Reclining on a soft leather couch at a European-style table lit by candlelight, you’ll feel transported to another place inside Lamar’s, a self-described English pub.
Lamar’s is nestled in a dilapidated motel near the south end of M.L. King Boulevard, but the culinary surprises inside banish any doubts you may have upon first gaze.
Walking up the covered steps to what once must have been the hotel’s front desk, the building feels frozen in time and space. Old-style cigarette machines lead to glowing fish tanks down a darkened hallway, the soft patter of conversation growing louder until, unexpectedly, you’re there.
There’s velvet wallpaper, a jukebox that comes alive at random intervals and some of the strongest drinks in town. But the real draw is the Chattanooga staple’s timelessness, a surreal atmosphere that doesn’t change much between visits.
IF YOU GO
* Where: Lamar’s, 1018 E. M.L. King Blvd.
* Phone: 266-0988.
* Hours: Open late-night on Thursday, Friday and Saturday; special events during the week and on Sunday.
* Price range: $6-$16 for entrees.
* Alcohol: Strong, inexpensive mixed drinks; price depends on shelf.
The menu isn’t the city’s most comprehensive, but when it comes to chicken, Lamar’s knows its business. If you’re a fan of fried chicken, you won’t go away disappointed.
Fans of chicken can choose between wings, fingers or a half-chicken, all of which are made to order and affordable. The chicken is flavorful, moist and delicious. Wings are medium-size, and the meat falls off the bone, while the fingers may as well double as dessert.
A chicken fingers basket runs $5.95, while a half golden-fried chicken costs $7.50.
You can spend up to $16.95 on a giant 20-ounce Porterhouse steak, but that’s about as expensive as this menu gets.
Salads, shrimp and club sandwiches also are available, made with the same care with which the ever-present bartender prepares the establishment’s libations.
Even Lamar’s salads hop on the chicken bandwagon. A spring salad with chicken strips costs $6.95.
The $9.95 fried jumbo shrimp are good enough to bring home to momma, and they are truly jumbo size. We’re talking three bites per scrumptious shrimp.
Yet it’s important to keep in mind that this is pub food, meant to complement a stiff drink or a frosty beer. It’s hearty and tasty, yet delightfully unrefined.
For late-night snackers, the kitchen doesn’t close until very late, though the staff won’t specify exactly when.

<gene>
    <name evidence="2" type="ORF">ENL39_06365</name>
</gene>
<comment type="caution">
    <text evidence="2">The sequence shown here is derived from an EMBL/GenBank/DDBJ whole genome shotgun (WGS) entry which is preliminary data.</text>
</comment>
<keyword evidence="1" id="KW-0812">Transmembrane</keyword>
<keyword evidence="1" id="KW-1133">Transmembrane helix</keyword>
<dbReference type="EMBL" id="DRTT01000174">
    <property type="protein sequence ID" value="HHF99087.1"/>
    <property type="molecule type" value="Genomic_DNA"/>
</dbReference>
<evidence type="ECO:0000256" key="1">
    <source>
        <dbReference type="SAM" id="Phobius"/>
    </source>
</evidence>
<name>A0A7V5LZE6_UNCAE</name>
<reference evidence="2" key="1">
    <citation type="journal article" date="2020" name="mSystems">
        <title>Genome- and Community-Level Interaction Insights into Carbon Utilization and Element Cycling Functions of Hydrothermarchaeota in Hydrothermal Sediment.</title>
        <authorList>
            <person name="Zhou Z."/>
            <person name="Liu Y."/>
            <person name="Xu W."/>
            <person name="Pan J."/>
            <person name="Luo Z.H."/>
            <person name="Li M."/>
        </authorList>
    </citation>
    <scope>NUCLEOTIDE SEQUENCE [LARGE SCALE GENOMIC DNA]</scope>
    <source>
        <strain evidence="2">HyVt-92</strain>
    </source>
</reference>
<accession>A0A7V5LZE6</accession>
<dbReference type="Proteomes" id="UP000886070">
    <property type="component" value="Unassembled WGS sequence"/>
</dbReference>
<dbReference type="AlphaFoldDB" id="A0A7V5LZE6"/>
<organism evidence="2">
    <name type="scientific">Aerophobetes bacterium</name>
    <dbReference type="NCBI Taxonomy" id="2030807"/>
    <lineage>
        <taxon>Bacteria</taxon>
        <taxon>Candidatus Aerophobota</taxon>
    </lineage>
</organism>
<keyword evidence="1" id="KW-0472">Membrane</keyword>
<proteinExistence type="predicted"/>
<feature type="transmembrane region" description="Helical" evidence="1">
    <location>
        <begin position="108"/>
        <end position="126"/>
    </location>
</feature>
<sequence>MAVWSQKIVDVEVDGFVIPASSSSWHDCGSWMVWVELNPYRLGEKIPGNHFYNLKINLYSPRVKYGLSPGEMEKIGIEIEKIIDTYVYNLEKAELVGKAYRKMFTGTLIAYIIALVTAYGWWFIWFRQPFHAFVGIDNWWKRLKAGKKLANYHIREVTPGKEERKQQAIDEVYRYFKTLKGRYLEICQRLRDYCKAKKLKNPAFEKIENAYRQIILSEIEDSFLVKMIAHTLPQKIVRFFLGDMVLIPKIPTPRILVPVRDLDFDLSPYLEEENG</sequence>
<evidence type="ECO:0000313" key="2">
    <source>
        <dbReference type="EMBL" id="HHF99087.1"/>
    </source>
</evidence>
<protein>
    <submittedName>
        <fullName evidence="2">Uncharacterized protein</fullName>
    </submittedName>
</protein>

Service is prompt and professional. Want a pink drink with a splash of vodka and something that tastes like cranberries? You’ll get it. Place mats, white napkins and candles are whisked onto the table before your meal, and if you want to be left alone, they’ll do that too.
If you go more than once, you’ll get to know the staff, and they’ll get to know you. And that’s part of what pulls you back to Lamar’s, time after time.
Your fellow patrons come from all walks of life. From fraternity events to over-the-hill birthdays, one never knows what to expect. No matter who’s there, the Christmas lights and the Happy Birthday sign signal there’s always a potential celebration around the corner.
Street parking is easy and readily available on both sides of M.L. King Boulevard, but getting to your car after an evening of fun can be a challenge on the busy street.
While waiting for your meal, you may find all manner of wonderfully appropriate music playing autonomously from the jukebox every 30 minutes, so it’s important to time your conversations to coincide with the music machine’s artificial intelligence if you want to be heard.
Or you can kick back, sip your cocktail and simply allow yourself to enjoy one of the Scenic City’s most memorable dining experiences.
Ellis Smith joined the Chattanooga Times Free Press in January 2010 as a business reporter. His beat includes the flooring industry, Chattem, Unum, Krystal, the automobile market, real estate and technology. Ellis is from Marietta, Ga., and has a bachelor’s degree in mass communication at the University of West Georgia. He previously worked at UTV-13 News, Carrollton, Ga., as a producer; at the The West Georgian, Carrollton, Ga., as editor; and at the Times-Georgian, Carrollton, ...